Qatar: Out in the cold
The GCC faces an unprecedented crisis as three member states politically and economically ostracise Doha
It doesn't get much worse than this. What began as a media war of words has escalated into the most serious diplomatic spat the Gulf Cooperation Council (GCC) has witnessed since its creation in 1981.
Saudi Arabia, Bahrain and the United Arab Emirates (UAE) have not only cut diplomatic relations with Qatar, but they've also shut down all transport links with it and banned their citizens from going there. These are the harshest measures that can be imposed on a neighbouring country—short of military intervention.
The anti-Qatar move is being led by Saudi Arabia which has long accused the Doha leadership of wrecking Gulf unity by backing the Muslim Brotherhood and other Islamic groups, and maintaining close links with Iran. It has also frequently denounced the Qatar-based Al Jazeera television station, accusing it of promoting causes that run counter to GCC interests in the region.
Justifying the ostracising of Qatar, the Saudi state news agency said the move was intended to "protect national security from the dangers of terrorism and extremism". Qatar's isolation also means that it's been kicked out of the Saudi-led Arab alliance fighting the Houthi rebels in Yemen. The Shia insurgents are seen by most GCC states as agents of Iran. Qatar is being accused of supporting the Houthis.
Qatar says it regrets that fellow GCC states have seen fit to take this action, adding that the allegations are unfounded.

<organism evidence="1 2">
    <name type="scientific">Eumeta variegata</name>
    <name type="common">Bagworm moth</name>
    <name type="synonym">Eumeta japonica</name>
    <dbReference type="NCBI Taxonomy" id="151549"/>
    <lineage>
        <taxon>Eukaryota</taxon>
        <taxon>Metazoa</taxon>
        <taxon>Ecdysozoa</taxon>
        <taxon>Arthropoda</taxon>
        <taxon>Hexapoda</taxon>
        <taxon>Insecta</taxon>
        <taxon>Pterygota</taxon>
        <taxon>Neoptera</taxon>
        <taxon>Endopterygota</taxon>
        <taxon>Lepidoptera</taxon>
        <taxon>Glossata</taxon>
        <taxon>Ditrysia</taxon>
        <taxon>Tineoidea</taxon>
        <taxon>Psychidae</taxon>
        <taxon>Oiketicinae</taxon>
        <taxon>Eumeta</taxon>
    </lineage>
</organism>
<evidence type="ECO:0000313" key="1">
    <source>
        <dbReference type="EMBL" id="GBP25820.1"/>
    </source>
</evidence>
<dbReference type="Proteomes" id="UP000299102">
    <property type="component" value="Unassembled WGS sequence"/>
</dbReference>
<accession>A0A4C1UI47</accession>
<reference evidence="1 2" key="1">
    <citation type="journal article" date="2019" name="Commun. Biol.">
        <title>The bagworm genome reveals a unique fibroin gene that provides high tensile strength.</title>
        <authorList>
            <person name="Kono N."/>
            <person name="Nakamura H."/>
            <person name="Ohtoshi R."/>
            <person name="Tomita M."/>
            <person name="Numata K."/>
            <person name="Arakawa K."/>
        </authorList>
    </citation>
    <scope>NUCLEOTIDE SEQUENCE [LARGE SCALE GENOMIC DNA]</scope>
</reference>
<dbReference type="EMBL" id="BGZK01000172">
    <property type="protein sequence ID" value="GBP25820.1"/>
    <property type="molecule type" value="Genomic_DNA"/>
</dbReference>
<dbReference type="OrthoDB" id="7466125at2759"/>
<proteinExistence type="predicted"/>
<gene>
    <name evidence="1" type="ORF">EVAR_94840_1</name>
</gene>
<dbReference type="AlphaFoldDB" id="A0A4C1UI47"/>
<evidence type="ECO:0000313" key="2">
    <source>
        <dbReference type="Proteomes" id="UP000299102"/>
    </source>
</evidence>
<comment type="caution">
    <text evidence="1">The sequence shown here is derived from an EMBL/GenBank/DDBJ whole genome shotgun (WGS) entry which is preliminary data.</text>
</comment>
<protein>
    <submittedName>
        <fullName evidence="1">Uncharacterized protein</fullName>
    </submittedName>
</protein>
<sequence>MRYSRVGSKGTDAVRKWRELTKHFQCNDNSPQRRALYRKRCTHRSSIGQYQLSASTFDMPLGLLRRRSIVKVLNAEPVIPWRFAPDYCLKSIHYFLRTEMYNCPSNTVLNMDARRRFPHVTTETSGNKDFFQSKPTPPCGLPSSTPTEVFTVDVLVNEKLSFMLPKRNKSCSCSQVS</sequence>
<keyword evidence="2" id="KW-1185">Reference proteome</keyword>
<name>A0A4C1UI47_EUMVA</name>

This isn't the first time that Qatar has been targeted by other GCC members because of its regional policies. A dispute in 2014 ended with an agreement signed in the Saudi capital, Riyadh, after mediation by Kuwait, also a GCC state. Significantly, two member countries, Kuwait and Oman, have declined thus far to follow the Saudi-Bahraini-Emirati lead in breaking diplomatic ties with Qatar. It's possible, therefore, that one or both states will seek to bring the two sides together.
But mediation this time around will be more difficult. Saudi Arabia and its closest GCC allies are particularly angered by statements attributed to the emir of Qatar shortly after Gulf leaders met President Donald Trump in Riyadh. At that meeting there appeared to be unanimity in condemning Iran. Yet Qatar's leader subsequently said that Iran was an influential power in the region and should be respected as such.
While the authenticity of the emir's remarks is disputed, the whole affair has brought back to the surface major strains within the GCC. This time, Saudi Arabia is determined that Qatar be taught a lesson and make the necessary policy changes to enable it to re-join Gulf ranks. Closing the borders to land traffic and neighbouring airspace to Qatari planes will make life difficult for a state that relies on imports for food and all consumer goods. Being put in isolation will hurt Qatar-and that's the intention.
It's hard to see how Qatar can hold out if those acting against it keep up the pressure. In the end, a face-saving way out will probably be found. But in the meantime, the GCC's citizens can only sit and watch as this extremely embarrassing and unseemly row undermines the only functioning regional organisation in the fractured Arab world.